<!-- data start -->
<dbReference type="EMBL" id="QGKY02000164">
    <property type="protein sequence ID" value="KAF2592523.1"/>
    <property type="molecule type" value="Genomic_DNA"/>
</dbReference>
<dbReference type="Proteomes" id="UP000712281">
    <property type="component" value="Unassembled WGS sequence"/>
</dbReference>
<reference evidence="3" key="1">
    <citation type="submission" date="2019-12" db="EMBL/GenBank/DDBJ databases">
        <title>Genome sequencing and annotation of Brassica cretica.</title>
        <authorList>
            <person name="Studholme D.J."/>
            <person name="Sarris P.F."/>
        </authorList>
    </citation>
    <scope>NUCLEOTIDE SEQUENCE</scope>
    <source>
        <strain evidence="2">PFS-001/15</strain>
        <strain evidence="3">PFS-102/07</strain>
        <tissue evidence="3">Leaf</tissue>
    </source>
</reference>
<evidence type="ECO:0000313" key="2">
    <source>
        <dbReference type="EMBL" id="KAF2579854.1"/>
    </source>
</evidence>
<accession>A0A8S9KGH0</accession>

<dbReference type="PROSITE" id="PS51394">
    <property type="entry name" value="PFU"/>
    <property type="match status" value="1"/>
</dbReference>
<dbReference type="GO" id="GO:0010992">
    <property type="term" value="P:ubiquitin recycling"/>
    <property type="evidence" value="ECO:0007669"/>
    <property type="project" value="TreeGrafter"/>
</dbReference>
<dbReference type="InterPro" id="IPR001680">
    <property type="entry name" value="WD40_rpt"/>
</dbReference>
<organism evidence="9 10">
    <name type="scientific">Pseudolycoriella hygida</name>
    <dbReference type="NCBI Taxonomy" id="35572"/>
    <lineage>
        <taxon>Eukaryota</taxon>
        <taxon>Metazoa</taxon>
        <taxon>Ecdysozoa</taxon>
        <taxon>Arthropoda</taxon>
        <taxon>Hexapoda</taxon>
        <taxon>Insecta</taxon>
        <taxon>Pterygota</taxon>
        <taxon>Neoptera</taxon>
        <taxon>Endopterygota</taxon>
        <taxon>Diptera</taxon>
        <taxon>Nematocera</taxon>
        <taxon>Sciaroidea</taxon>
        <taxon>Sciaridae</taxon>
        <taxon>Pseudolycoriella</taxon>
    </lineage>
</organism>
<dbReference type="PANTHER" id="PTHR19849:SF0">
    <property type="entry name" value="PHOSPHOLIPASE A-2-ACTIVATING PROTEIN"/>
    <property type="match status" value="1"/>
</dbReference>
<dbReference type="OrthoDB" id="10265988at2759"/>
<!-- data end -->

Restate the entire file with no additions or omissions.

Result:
<dbReference type="EMBL" id="QGKY02000164">
    <property type="protein sequence ID" value="KAF2592523.1"/>
    <property type="molecule type" value="Genomic_DNA"/>
</dbReference>
<dbReference type="Proteomes" id="UP000712281">
    <property type="component" value="Unassembled WGS sequence"/>
</dbReference>
<reference evidence="3" key="1">
    <citation type="submission" date="2019-12" db="EMBL/GenBank/DDBJ databases">
        <title>Genome sequencing and annotation of Brassica cretica.</title>
        <authorList>
            <person name="Studholme D.J."/>
            <person name="Sarris P.F."/>
        </authorList>
    </citation>
    <scope>NUCLEOTIDE SEQUENCE</scope>
    <source>
        <strain evidence="2">PFS-001/15</strain>
        <strain evidence="3">PFS-102/07</strain>
        <tissue evidence="3">Leaf</tissue>
    </source>
</reference>
<evidence type="ECO:0000313" key="2">
    <source>
        <dbReference type="EMBL" id="KAF2579854.1"/>
    </source>
</evidence>
<accession>A0A8S9KGH0</accession>

<dbReference type="PROSITE" id="PS51394">
    <property type="entry name" value="PFU"/>
    <property type="match status" value="1"/>
</dbReference>
<dbReference type="GO" id="GO:0010992">
    <property type="term" value="P:ubiquitin recycling"/>
    <property type="evidence" value="ECO:0007669"/>
    <property type="project" value="TreeGrafter"/>
</dbReference>
<dbReference type="InterPro" id="IPR001680">
    <property type="entry name" value="WD40_rpt"/>
</dbReference>
<organism evidence="9 10">
    <name type="scientific">Pseudolycoriella hygida</name>
    <dbReference type="NCBI Taxonomy" id="35572"/>
    <lineage>
        <taxon>Eukaryota</taxon>
        <taxon>Metazoa</taxon>
        <taxon>Ecdysozoa</taxon>
        <taxon>Arthropoda</taxon>
        <taxon>Hexapoda</taxon>
        <taxon>Insecta</taxon>
        <taxon>Pterygota</taxon>
        <taxon>Neoptera</taxon>
        <taxon>Endopterygota</taxon>
        <taxon>Diptera</taxon>
        <taxon>Nematocera</taxon>
        <taxon>Sciaroidea</taxon>
        <taxon>Sciaridae</taxon>
        <taxon>Pseudolycoriella</taxon>
    </lineage>
</organism>
<dbReference type="PANTHER" id="PTHR19849:SF0">
    <property type="entry name" value="PHOSPHOLIPASE A-2-ACTIVATING PROTEIN"/>
    <property type="match status" value="1"/>
</dbReference>
<dbReference type="OrthoDB" id="10265988at2759"/>